What’s the difference between Cinerama, Panavision, Super Panavision, etc.?

Dear Cecil:

Here is a matter that has not been on my mind for quite a while now, that isn't a matter of life or death, and that doesn't have 50 bucks riding on it: tell me, what are the differences between Cinerama, Panavision, and Super Panavision? Are any of these simply trade names for ordinary 70mm film?

Cecil replies:

You might have mentioned CinemaScope, Metroscope, Ultra Panavision, or any of about a dozen other cinematic breakthroughs while you were at it, Bruce; the movie industry has never been at a loss for grandiose titles for its dubious products. All of the above refer to various widescreen techniques intended to help Hollywood meet the TV challenge of the 50s. The earliest, Cinerama (1952), required three projectors flashing onto a huge curved screen to give the illusion of depth. 1953 saw the debut of CinemaScope, which was the first of several processes to use an anamorphic lens. Such lenses squeezed the unusually wide screen image like an accordion so that it would fit onto an ordinary 35mm negative–i.e., everything got skinnier. When projected, a reverse anamorphic lense stretched the compacted image back out to its original width. In some instances, the stretching was done in the lab, meaning you used a 35mm negative to make a 70mm print, which was then projected with an ordinary 70mm lens. Panavision appeared on the scene a year or two after CinemaScope, and eventually offered three techniques: ordinary Panavision, which uses a 2.35:1 anamorphic lens to squeeze a wide image onto a 35mm negative; Ultra Panavision, with 1.25:1 lens and a 65mm negative; and Super Panavision, with an ordinary 1:1 lens and a 65mm negative. 65mm, incidentally, is the size of the film used in the camera. When the film is processed, a 5mm sound stripe is added and what the movie houses get is 70mm wide.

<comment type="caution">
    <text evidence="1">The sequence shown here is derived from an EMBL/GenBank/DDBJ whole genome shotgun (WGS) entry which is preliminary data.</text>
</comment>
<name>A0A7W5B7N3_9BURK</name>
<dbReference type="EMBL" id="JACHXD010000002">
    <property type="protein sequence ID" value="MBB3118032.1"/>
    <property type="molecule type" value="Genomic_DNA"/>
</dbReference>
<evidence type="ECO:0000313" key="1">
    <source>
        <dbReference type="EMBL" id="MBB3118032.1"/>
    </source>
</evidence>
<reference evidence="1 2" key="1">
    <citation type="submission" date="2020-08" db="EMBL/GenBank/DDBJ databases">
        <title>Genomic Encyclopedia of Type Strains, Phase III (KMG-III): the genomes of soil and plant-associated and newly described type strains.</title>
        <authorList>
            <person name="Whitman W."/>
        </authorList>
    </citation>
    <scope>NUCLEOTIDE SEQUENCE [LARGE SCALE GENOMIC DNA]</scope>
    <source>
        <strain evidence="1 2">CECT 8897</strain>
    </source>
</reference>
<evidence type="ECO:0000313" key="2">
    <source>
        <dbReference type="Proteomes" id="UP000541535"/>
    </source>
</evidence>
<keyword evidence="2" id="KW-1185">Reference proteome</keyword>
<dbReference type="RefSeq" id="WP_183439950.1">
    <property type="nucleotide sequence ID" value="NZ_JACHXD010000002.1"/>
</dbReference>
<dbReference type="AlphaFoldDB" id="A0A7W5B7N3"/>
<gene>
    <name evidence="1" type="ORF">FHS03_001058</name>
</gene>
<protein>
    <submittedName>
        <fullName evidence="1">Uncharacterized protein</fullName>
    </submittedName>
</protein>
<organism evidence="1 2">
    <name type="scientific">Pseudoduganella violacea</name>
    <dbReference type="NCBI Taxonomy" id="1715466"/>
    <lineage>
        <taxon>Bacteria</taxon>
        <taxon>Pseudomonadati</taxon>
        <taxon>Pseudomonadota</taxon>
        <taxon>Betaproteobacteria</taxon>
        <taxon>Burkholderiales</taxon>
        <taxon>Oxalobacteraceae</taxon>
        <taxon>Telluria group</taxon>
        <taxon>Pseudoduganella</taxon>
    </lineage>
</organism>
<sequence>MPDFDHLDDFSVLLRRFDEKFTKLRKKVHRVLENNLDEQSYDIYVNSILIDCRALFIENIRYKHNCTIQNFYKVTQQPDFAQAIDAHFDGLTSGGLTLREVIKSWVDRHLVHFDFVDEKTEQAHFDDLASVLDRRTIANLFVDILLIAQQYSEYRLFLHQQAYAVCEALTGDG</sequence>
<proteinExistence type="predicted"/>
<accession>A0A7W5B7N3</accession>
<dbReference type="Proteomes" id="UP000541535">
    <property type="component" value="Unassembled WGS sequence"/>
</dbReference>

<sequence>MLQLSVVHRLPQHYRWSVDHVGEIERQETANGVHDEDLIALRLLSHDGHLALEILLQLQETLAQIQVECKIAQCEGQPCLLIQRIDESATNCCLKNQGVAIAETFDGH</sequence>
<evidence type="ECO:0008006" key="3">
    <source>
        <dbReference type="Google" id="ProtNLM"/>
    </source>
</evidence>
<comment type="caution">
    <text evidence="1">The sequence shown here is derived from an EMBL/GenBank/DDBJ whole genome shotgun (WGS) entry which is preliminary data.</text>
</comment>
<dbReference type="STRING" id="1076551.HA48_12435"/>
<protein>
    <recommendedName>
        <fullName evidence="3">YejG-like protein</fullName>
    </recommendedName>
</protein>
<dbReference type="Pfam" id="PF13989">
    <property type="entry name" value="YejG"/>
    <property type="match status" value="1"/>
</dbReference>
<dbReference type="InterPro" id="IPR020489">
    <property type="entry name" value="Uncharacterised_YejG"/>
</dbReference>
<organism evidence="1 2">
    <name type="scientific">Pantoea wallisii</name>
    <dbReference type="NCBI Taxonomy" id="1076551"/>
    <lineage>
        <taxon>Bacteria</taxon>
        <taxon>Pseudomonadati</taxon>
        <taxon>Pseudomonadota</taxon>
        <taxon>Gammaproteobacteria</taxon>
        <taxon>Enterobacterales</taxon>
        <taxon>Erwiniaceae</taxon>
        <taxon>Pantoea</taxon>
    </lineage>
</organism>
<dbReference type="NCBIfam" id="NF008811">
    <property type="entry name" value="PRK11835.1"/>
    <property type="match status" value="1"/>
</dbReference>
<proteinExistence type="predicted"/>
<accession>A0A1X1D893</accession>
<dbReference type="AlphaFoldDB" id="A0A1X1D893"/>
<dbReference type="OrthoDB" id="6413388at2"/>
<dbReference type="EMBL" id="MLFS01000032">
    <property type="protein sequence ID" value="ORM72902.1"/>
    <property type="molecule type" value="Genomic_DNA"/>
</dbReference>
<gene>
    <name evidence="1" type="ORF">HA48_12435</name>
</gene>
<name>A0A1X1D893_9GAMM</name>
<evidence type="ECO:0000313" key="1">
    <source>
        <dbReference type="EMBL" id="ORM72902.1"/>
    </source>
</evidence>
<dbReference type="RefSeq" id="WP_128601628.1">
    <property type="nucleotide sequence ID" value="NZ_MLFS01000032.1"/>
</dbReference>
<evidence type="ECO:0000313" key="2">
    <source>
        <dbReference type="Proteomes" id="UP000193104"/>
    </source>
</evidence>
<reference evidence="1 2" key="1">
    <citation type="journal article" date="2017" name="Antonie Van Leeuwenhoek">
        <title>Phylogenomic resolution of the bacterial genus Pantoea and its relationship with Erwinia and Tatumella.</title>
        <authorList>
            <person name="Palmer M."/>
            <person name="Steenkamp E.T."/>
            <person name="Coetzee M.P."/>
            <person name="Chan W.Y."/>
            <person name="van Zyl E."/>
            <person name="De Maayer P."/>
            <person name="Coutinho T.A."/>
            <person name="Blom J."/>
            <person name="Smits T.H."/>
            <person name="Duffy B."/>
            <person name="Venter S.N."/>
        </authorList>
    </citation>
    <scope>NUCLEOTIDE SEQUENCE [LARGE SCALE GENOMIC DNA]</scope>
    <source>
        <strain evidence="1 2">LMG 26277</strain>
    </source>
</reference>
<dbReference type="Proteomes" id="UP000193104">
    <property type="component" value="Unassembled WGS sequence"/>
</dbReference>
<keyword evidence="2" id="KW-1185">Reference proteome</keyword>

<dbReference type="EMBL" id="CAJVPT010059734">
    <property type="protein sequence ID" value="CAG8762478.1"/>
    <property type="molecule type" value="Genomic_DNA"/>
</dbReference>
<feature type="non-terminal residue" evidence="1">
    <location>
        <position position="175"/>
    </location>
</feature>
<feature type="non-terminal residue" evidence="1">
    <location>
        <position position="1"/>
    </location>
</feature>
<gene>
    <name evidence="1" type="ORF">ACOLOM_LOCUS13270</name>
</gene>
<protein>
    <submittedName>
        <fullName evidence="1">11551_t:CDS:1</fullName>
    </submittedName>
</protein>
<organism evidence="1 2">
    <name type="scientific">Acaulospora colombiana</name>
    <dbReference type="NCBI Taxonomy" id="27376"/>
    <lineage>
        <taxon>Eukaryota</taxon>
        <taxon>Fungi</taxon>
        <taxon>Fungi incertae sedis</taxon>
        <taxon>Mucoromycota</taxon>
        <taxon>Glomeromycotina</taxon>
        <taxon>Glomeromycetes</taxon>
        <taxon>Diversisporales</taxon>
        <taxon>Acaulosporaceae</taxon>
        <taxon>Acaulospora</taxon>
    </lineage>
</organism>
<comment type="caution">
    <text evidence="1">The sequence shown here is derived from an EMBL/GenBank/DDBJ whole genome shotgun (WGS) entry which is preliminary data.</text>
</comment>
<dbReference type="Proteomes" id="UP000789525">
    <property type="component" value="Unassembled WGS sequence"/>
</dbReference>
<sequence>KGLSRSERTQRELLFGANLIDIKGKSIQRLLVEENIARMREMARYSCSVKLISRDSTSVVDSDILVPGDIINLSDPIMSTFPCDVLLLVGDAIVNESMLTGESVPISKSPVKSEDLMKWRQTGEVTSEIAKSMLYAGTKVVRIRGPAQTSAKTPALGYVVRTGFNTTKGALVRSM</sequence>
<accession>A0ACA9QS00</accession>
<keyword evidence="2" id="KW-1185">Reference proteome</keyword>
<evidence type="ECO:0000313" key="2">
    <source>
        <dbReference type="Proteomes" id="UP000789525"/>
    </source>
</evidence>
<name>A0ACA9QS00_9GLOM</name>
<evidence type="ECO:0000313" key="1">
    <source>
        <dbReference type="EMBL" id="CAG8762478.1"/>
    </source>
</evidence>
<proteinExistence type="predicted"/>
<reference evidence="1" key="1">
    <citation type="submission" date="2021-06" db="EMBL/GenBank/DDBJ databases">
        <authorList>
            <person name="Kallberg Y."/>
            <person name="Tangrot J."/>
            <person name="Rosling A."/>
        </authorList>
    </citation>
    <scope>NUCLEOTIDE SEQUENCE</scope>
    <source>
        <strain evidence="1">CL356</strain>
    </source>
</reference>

In the early days of wide-screen projection, 70mm prints were often preferred because they produced a screen image with less grain. As film stocks improved over the years, though, this advantage began to disappear, and today most movies, wide screen or otherwise, are both shot and printed on 35mm stock. The wider film is still used on occasion for movies involving a lot of special effects, since the bigger negative is easier to work with in the lab and the image holds up better during the numerous duplications that are generally required.

None of the aforementioned ‘Scopes and ‘Visions is exactly what you would call a trade name for 70mm film. A process called Todd-AO (1:1 lens on 65mm stock, 70mm print) was widely identified in the public mind with 70mm, but the trade name, such as it is, would probably have to be the stock number assigned by Eastman Kodak, which makes the stuff. Mercifully, I forget what it is, and if you know what’s good for you, you will too.

Send questions to Cecil via cecil@straightdope.com.

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